Table of Contents
The face of global wealth management is very different to five years ago. Many of the large international players have gone or are undergoing significant restructures as they adapt to the post-financial crisis world. The universal banking model of old is diminishing and many players are stepping back from investment banking. At the same time, banks are now much more selective in their approach to global expansion - no longer is it a case of the more countries the better. Today's wealth managers are having to slim down and hone their propositions. The previously rich pickings of the offshore wealth management industry are becoming ever slimmer with the advent of the OECD's Common Reporting Standards; meanwhile the march towards commission bans is pushing the industry to a fee-based advice model. All of this, together with advances in the digital world and fintech disruption, means wealth managers are being pushed to rethink their approach to the delivery of investment advice and who they deliver it to.
- Australia, the Netherlands, and the UK are no longer the outliers when it comes to commission bans, with Canada, the EU, Hong Kong, and South Africa all moving to implement full or partial bans. The ultra-high net worth (UHNW) segment is the fastest-growing, and wealth managers from Credit Suisse to Deutsche Bank are actively seeking to increase their assets from this target group.
- Cuts within investment banking divisions will have an impact on European wealth managers, both as a form of referral to private banks and in supporting entrepreneur clients.
- The robo-advice space is likely to undergo consolidation, with incumbent wealth managers moving to acquire providers as a means of gaining a foothold in the automated investment space.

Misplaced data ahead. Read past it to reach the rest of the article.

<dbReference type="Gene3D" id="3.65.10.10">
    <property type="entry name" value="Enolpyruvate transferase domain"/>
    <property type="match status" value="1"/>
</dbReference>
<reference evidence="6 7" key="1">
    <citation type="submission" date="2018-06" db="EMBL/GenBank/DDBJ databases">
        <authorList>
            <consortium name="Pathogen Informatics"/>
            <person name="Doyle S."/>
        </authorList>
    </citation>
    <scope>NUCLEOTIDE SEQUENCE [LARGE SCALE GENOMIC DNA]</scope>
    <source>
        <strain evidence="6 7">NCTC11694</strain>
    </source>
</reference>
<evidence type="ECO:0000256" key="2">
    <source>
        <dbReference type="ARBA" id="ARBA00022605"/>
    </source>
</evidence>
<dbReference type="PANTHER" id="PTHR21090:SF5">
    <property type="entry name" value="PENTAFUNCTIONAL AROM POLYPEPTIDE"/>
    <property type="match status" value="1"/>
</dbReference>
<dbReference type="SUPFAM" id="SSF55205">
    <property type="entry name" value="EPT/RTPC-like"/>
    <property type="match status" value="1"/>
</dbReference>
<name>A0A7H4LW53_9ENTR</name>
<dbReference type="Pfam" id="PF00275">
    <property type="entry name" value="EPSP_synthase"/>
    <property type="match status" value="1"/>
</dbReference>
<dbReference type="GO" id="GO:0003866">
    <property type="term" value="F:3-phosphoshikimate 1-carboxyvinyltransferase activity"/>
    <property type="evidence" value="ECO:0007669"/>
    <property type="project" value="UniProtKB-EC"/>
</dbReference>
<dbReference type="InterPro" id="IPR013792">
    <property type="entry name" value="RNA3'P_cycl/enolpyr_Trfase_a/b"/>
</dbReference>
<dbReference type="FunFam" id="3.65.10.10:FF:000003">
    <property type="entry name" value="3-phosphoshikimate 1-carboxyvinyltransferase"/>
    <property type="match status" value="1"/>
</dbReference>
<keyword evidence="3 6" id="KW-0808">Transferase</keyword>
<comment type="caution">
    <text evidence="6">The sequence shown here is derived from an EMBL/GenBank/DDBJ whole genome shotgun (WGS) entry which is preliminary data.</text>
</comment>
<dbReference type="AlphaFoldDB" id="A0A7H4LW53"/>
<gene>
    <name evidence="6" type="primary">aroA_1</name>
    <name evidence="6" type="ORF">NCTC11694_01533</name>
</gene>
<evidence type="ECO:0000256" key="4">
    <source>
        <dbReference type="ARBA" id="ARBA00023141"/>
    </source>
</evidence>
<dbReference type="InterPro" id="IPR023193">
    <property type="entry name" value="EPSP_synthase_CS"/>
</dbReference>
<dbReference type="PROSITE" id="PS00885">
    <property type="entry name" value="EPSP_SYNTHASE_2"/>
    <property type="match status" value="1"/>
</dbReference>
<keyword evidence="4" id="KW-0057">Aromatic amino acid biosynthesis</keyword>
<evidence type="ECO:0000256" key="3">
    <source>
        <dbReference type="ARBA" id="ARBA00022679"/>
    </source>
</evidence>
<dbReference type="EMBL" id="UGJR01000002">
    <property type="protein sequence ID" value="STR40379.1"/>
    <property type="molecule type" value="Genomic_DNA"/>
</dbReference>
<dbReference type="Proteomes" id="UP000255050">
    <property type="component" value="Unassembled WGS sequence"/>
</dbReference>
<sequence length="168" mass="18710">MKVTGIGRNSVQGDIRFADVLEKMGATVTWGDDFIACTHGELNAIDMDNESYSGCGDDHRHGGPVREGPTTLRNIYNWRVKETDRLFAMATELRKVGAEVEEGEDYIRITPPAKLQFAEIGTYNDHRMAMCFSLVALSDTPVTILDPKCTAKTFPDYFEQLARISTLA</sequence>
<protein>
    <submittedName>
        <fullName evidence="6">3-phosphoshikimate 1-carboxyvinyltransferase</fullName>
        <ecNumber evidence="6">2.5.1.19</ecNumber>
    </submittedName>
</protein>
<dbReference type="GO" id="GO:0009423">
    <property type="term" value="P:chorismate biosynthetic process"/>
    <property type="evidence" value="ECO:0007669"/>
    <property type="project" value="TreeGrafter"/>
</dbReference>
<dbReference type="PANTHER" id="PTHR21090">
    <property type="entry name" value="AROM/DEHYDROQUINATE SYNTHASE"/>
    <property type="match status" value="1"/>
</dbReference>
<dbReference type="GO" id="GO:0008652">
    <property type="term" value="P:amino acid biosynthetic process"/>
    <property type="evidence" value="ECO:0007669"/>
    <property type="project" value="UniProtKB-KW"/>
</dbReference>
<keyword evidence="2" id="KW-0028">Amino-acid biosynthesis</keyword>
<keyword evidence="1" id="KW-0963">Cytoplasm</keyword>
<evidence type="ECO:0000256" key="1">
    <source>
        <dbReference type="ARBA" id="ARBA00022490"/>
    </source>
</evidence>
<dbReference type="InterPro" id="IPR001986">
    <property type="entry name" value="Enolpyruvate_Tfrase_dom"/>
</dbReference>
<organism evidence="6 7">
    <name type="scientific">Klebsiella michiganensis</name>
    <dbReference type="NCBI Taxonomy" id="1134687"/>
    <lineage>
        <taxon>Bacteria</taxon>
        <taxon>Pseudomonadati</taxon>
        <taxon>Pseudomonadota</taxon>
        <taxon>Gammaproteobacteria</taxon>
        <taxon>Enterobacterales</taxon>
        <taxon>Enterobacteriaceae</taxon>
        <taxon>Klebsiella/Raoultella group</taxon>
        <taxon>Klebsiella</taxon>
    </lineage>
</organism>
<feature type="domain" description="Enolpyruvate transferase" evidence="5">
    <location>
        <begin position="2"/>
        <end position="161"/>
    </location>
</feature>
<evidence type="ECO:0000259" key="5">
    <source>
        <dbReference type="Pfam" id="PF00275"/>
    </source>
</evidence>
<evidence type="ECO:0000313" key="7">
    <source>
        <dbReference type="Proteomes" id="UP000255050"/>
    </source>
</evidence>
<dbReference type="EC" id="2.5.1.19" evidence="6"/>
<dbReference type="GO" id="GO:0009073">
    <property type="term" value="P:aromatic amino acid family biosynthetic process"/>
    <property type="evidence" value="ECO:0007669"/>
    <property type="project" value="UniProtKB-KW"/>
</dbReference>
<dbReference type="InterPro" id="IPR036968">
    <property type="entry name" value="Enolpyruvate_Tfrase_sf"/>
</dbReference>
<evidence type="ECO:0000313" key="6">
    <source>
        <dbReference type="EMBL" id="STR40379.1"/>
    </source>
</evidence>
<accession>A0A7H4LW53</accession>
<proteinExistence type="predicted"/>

“2016: Trends to Watch in Wealth Management” informs wealth managers and their strategy teams of the key developments emerging across the industry and how best to respond to these changes. The report examines developments across a number of key areas, including regulation, product and service trends, and asset allocation drivers. Specifically the report:Analyzes the impact of regulatory developments in the offshore space, such as the OECD's Common Reporting Standards and Automatic Exchange of Information.
- Considers the consequences of the steady march towards commission bans in markets such as Canada, Hong Kong, and South Africa.
- Assesses the impact of digital disruption across the industry, particularly the emergence of the automated advice space.
- Examines the drivers for the increasingly selective approach wealth managers are taking (or not taking) to global expansion.
- Reviews the latest asset allocation trends and what is driving the growth of equities and alternative investments in particular.
- Investigates the growing trend of cutting back investment banking operations at universal banks, and the impact this will have on the industry.
- Draws on our 2015 Global Wealth Managers Survey of 343 executives to provide fact-led insight.
- Reviews developments tracked in our Wealth Management Competitor Tracker of over 100 companies.
Reasons To Buy
- Understand the key trends impacting the wealth management industry in 2016 and how to respond.
- Get ready for the advent of the OECD's Common Reporting Standards by finding out how you need to prepare.
- Learn how HNW asset allocation preferences are set to evolve in 2016 and how you should respond.
- Gain insight into the impact of digital disruption across the wealth management value chain and advice on how technology could help your business.
Get Industry Insights. Simply.
Talk to Ahmad
+1 718 618 4302
“The hardware security modules market is likely to grow at a CAGR of 12.87% during the forecast period” The hardware security modules market is expected to reach USD 1,101.2 million by 2022, at a CAGR ...
Summary Retail deposits for 2016 are expected to be 6% higher than in 2015. However, market conditions over the next few years are predicted to dampen prospects for future growth. UK retail deposits will ...
Banking as a Marketplace: Opportunities and Threats Summary EU-wide and UK-specific regulations will force banks to open up access to their customer data by January 2018. This will have profound implications ...